The ‘coverage’ aggregation I was able to do was amazing.  In particular (until his battery ran out!) Steve Lawson (@solobasssteve) was using Qik to report in near realtime from outside the Bank of England where the Police were involved in the bizarre and, I consider, unlawful tactic of ‘kettling’; constraining peaceful protestors and not allowing them free passage through the streets of the City of London.

Watch Steve Lawson’s footage and you will see what I mean – you can hear the stress in his voice and others’ around him as they realise they are hemmed in by Police.

The footage which everyone knows about is of the sad death of Ian Tomlinson.  Brought back to mind yesterday again by the failure of the Police to obtain an injunction against Channel 4 News.  But the thing I keep remembering is the statement made by the IPCC and immediately carried without any question by conventional media – that “there were no cameras in the locations he was assualted”.  I felt cold when I heard that. Close to the Bank of England, in the heart of the City in a country where there is a CCTV camera for every 14 people?  Not credible.  And the IPCC subsequently admitted they’d ‘mis-spoken’.

CCTV good – StreetView bad?

I used to agree with Lloyd Davis’ views of the CCTV infrastructure as a ‘civil rights car crash’ but now I’m not so sure.

Most people must think CCTV cameras in all our towns, cities and villages is a ‘good thing’.  Few seem to object and, for example, the residents of a village near ours actually petitioned to have one installed.  And then we see the objections to Google Streetview – while I think it sensible for faces to be obscured in Streetview; I don’t know of any reason why the faces of people in a public street taken incidentally to a more general view should not be shown?  Should we be bothered that out-of-date images of the street we live in should be available globally to all but happy that live video of us is being monitored locally by people we don’t know – but it’s ok because they’re the Police?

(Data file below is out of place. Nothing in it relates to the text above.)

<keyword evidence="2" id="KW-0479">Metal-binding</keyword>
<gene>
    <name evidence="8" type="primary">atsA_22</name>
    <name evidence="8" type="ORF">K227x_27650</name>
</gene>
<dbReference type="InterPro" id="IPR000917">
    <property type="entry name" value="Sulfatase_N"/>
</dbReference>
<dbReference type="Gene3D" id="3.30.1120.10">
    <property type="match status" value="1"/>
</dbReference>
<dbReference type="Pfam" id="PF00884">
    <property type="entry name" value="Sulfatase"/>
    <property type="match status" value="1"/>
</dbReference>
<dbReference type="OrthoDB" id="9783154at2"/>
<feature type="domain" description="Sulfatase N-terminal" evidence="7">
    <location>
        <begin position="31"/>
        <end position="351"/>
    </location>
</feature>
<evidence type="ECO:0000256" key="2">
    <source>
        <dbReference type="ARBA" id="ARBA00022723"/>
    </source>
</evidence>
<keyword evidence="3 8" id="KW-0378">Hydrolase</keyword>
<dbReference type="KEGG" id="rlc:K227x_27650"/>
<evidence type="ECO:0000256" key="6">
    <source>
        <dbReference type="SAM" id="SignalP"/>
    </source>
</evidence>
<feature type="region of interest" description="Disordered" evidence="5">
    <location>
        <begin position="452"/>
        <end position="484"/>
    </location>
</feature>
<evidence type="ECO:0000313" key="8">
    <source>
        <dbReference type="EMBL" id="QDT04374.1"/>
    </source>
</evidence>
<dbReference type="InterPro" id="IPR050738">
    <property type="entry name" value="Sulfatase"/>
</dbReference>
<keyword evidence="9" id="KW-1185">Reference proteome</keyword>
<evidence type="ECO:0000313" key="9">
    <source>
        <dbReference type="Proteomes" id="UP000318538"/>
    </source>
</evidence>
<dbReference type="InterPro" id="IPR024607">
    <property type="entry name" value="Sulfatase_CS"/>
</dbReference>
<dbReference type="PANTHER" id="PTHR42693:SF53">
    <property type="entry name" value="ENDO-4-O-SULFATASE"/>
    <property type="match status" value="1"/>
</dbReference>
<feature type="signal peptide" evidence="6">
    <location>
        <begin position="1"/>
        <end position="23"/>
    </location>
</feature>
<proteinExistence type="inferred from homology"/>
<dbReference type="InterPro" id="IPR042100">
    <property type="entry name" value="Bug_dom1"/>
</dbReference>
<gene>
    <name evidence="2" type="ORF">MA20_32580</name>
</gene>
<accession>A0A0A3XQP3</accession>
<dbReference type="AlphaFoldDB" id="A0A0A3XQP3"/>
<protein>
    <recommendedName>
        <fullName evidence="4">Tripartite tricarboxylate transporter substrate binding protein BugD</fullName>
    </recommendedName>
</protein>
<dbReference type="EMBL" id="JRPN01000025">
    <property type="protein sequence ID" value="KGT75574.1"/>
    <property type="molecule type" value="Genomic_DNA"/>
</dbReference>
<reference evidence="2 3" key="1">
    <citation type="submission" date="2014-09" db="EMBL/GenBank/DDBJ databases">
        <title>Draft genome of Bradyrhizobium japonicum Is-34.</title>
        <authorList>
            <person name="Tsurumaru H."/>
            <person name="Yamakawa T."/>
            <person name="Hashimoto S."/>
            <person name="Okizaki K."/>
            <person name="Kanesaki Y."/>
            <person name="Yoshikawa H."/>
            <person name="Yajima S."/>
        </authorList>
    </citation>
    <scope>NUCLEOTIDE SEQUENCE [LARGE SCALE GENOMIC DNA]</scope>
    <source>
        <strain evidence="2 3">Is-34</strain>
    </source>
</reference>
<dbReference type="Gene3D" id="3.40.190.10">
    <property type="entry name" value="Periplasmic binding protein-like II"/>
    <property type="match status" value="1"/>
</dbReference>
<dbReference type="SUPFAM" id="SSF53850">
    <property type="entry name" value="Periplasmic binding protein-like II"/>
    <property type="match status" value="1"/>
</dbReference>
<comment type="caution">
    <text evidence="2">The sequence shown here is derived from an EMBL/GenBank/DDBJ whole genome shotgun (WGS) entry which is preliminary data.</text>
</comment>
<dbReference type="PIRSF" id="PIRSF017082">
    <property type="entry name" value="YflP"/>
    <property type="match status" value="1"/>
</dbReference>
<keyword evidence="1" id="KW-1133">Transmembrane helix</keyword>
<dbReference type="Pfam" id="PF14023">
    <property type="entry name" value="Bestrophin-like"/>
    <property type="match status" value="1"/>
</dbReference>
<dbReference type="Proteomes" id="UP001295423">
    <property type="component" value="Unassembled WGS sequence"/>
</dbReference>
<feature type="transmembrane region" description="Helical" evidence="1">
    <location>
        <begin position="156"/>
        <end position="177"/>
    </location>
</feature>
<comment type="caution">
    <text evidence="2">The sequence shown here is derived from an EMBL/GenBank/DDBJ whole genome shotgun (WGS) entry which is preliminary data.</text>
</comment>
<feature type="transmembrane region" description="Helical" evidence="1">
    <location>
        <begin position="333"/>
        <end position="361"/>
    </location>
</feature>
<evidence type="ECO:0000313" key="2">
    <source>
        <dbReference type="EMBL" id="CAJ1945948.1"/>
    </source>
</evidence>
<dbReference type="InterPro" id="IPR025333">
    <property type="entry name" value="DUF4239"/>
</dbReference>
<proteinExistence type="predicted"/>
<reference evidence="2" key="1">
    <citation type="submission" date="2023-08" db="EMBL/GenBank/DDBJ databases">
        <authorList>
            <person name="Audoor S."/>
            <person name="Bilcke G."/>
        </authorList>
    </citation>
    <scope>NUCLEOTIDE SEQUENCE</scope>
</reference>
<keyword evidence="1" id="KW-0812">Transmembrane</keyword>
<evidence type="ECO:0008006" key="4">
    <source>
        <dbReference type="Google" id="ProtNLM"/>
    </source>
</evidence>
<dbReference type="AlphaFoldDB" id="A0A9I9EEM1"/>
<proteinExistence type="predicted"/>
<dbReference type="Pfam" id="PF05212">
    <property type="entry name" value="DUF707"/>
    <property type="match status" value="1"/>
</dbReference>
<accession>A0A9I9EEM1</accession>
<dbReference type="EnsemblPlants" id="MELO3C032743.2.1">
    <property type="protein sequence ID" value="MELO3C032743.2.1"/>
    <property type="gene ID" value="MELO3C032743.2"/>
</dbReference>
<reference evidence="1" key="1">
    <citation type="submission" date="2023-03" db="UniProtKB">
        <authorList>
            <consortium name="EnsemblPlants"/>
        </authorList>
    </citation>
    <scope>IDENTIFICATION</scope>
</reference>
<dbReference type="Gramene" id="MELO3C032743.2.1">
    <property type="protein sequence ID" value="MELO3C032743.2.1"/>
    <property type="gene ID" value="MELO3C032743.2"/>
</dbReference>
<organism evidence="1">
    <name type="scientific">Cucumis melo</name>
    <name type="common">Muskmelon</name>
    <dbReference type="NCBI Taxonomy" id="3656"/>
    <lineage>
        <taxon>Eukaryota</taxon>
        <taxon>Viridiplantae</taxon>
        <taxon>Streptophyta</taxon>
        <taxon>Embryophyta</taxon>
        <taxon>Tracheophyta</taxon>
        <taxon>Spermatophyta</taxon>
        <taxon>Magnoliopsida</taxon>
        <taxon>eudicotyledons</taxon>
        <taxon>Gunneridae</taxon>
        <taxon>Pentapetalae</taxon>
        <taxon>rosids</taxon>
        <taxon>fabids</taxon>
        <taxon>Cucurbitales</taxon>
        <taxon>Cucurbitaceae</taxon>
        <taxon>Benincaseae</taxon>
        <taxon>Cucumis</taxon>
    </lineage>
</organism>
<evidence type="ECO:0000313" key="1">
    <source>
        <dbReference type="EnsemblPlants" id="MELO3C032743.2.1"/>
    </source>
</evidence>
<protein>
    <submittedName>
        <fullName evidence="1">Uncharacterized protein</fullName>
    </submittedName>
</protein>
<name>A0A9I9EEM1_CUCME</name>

The watched are becoming the watchers

We’re seeing the unintended consequences of pervasive social and new media.  We all have cameras, all the time and many of us can upload ‘feed’ from live events immediately.   So now the watched become the watchers; we all have our own ‘CCTV’ and we have a new set of tools which could, I hope, be used for positive change and digital engagement but are, if needed, available to watch our own backs.